What a week to explore, open your mind, and meet new (and cool) people. This weekend, we have the sold-out Good Vibes Festival taking place at Gohtong Jaya, so if you’re stuck in the city with no concrete plans, we’ve got your sorted. Leonardo Da Vinci’s works come to digital life at the National Art Gallery for just one month, the co-working space Worq is screening two popular, impactful TED Talks, Professor Dato’ Dr. Ghulam-Sarwar Yousof shares insight into traditional theatre and finally, put those pesky medical myths we see on social media to rest at The Good Doctors festival.
High definition, true-to-size digital paintings of Leonardo Da Vinci will be displayed right here in Kuala Lumpur. 17 of the artist’s paintings, which today are located in various locations and museums around the world are to be expected, commemorating the life of Da Vinci 500 years since his death in 1519. Thank heavens for augmented reality! The exhibition is open daily from 10am to 6pm.
Hands up if you’ve ever received forwarded emails or messages containing fake medical news. Frustrated not knowing who or what to trust these days? This event is for you. Learn more about your body and the publics role in our healthcare system so you can take care of your charge, attending talks and visiting booths set up by NGOs, and attend a community yoga class on Day 2. Specific talks that may interest you include ‘Healthcare for Expatriates’, and ‘Of Antibiotics & Vaccines’.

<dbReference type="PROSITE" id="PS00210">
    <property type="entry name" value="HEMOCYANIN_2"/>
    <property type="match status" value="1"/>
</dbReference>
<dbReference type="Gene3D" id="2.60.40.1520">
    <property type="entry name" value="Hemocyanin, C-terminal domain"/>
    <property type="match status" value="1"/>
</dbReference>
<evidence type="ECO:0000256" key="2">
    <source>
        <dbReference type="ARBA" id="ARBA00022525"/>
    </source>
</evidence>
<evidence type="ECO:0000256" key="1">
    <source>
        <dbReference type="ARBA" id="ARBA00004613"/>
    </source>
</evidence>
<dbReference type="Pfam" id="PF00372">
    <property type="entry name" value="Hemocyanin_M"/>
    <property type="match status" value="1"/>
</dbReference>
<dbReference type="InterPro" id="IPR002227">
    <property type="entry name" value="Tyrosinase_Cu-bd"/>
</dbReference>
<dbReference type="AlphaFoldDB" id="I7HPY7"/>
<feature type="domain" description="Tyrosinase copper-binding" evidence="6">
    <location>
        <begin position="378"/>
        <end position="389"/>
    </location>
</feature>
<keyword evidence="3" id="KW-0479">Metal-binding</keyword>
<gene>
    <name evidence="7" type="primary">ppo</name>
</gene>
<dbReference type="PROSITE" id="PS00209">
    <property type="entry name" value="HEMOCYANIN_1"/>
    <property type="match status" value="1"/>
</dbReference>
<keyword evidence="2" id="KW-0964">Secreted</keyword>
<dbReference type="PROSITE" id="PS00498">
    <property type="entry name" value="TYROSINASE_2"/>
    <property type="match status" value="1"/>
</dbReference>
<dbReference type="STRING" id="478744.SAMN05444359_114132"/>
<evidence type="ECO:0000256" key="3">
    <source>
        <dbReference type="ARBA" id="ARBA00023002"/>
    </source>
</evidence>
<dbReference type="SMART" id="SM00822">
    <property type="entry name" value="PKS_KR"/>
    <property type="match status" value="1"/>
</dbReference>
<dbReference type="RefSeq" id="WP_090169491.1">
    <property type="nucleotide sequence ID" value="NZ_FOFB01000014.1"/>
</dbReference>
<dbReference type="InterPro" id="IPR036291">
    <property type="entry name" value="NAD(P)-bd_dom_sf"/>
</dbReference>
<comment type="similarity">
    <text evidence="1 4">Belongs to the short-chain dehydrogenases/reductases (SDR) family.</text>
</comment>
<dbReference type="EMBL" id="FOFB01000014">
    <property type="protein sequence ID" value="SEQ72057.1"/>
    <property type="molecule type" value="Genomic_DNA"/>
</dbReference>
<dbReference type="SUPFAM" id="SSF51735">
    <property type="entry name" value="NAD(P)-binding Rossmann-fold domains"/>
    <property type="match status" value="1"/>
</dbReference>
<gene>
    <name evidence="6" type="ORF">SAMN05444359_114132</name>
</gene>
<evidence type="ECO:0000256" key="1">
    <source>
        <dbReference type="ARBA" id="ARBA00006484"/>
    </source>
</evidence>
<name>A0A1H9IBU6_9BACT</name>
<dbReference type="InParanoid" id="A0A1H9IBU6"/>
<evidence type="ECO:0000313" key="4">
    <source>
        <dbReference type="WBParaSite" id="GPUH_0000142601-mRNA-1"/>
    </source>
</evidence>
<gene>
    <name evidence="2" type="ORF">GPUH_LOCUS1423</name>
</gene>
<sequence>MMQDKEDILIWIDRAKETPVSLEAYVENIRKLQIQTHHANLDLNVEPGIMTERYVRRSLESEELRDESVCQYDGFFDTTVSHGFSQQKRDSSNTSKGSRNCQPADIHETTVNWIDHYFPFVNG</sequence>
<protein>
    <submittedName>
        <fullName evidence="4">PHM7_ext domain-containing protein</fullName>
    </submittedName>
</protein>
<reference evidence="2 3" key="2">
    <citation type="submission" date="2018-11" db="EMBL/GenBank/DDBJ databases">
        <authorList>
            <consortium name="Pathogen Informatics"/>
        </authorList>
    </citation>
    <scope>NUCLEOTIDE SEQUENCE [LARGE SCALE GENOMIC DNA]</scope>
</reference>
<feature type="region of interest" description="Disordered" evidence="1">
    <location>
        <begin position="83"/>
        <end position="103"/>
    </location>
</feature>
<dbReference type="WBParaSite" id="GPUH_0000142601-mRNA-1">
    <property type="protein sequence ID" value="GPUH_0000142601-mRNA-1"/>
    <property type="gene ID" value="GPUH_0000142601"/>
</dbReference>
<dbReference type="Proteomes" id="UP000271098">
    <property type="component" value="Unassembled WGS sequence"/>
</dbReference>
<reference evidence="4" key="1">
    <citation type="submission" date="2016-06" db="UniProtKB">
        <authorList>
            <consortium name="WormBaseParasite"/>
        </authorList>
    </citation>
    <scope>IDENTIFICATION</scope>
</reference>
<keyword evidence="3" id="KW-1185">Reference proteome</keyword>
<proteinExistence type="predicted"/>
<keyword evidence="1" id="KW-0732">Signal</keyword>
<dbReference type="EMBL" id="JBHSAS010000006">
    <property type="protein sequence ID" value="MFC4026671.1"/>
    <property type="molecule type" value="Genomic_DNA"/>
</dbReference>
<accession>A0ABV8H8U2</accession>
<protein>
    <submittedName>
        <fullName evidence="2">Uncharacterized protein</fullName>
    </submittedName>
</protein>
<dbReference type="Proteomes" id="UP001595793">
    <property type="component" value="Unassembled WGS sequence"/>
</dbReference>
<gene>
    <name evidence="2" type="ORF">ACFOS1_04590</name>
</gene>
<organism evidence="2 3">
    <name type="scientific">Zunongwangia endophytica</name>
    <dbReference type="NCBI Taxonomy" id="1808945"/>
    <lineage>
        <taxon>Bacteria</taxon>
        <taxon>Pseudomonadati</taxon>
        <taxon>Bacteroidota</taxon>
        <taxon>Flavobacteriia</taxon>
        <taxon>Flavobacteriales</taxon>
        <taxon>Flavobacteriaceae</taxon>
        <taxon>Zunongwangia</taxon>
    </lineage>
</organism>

What would you do, if you knew you wouldn’t fail at it? Naturally, something comes to mind almost instantly. Bring your idea to life with encouragement through the screening of two impactful TED talks, discussion and self-reflection. The first is titled ‘A kinder, gentler philosophy of success’ by Alain de Botton, examining our ideas of success and failure while the other; ‘Why you should define your fears instead of your goals’ by Tim Ferriss, teaches you a powerful exercise he calls “fear-setting”.
If you’ve ever felt like Western writings on traditional performing arts within the Southeast Asian landscape lacked essence, you’ll find your tribe here. Malaysian academic and writer Ghulam-Sarwar brings over 40 years of involvement in Southeast Asian traditional theatre to the table, as he provides insights into some of the pertinent issues in research and the need for new approaches towards a more meaningful appreciation of traditional theatre genres. The event takes place from 11am to 1pm.